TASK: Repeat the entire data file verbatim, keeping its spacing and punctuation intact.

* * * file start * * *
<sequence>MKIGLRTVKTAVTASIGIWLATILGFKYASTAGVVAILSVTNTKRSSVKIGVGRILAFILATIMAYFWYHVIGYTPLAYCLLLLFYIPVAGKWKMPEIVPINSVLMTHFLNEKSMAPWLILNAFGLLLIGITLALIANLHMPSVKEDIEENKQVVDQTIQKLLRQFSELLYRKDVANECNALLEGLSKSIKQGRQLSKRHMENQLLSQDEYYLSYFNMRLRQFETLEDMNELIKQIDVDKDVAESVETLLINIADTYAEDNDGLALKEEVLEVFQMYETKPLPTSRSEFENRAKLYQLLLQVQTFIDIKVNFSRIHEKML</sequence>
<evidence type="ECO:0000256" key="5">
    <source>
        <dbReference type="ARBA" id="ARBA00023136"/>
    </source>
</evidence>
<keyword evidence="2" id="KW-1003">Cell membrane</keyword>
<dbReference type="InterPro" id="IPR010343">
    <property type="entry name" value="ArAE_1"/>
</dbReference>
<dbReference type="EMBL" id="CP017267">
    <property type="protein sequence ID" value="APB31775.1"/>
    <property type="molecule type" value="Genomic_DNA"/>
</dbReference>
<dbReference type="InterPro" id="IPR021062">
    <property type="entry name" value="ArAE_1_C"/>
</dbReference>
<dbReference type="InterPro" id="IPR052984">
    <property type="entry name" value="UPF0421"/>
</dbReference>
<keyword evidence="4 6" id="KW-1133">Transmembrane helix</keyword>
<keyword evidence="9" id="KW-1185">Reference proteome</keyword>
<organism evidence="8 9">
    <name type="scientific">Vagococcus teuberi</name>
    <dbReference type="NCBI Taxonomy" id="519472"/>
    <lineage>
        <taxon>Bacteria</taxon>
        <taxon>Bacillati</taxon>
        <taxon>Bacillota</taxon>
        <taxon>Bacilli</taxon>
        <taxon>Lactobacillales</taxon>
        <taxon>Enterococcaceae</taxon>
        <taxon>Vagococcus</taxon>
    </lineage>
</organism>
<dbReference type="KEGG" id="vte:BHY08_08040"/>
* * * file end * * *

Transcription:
<sequence>MKIGLRTVKTAVTASIGIWLATILGFKYASTAGVVAILSVTNTKRSSVKIGVGRILAFILATIMAYFWYHVIGYTPLAYCLLLLFYIPVAGKWKMPEIVPINSVLMTHFLNEKSMAPWLILNAFGLLLIGITLALIANLHMPSVKEDIEENKQVVDQTIQKLLRQFSELLYRKDVANECNALLEGLSKSIKQGRQLSKRHMENQLLSQDEYYLSYFNMRLRQFETLEDMNELIKQIDVDKDVAESVETLLINIADTYAEDNDGLALKEEVLEVFQMYETKPLPTSRSEFENRAKLYQLLLQVQTFIDIKVNFSRIHEKML</sequence>
<evidence type="ECO:0000256" key="5">
    <source>
        <dbReference type="ARBA" id="ARBA00023136"/>
    </source>
</evidence>
<keyword evidence="2" id="KW-1003">Cell membrane</keyword>
<dbReference type="InterPro" id="IPR010343">
    <property type="entry name" value="ArAE_1"/>
</dbReference>
<dbReference type="EMBL" id="CP017267">
    <property type="protein sequence ID" value="APB31775.1"/>
    <property type="molecule type" value="Genomic_DNA"/>
</dbReference>
<dbReference type="InterPro" id="IPR021062">
    <property type="entry name" value="ArAE_1_C"/>
</dbReference>
<dbReference type="InterPro" id="IPR052984">
    <property type="entry name" value="UPF0421"/>
</dbReference>
<keyword evidence="4 6" id="KW-1133">Transmembrane helix</keyword>
<keyword evidence="9" id="KW-1185">Reference proteome</keyword>
<organism evidence="8 9">
    <name type="scientific">Vagococcus teuberi</name>
    <dbReference type="NCBI Taxonomy" id="519472"/>
    <lineage>
        <taxon>Bacteria</taxon>
        <taxon>Bacillati</taxon>
        <taxon>Bacillota</taxon>
        <taxon>Bacilli</taxon>
        <taxon>Lactobacillales</taxon>
        <taxon>Enterococcaceae</taxon>
        <taxon>Vagococcus</taxon>
    </lineage>
</organism>
<dbReference type="KEGG" id="vte:BHY08_08040"/>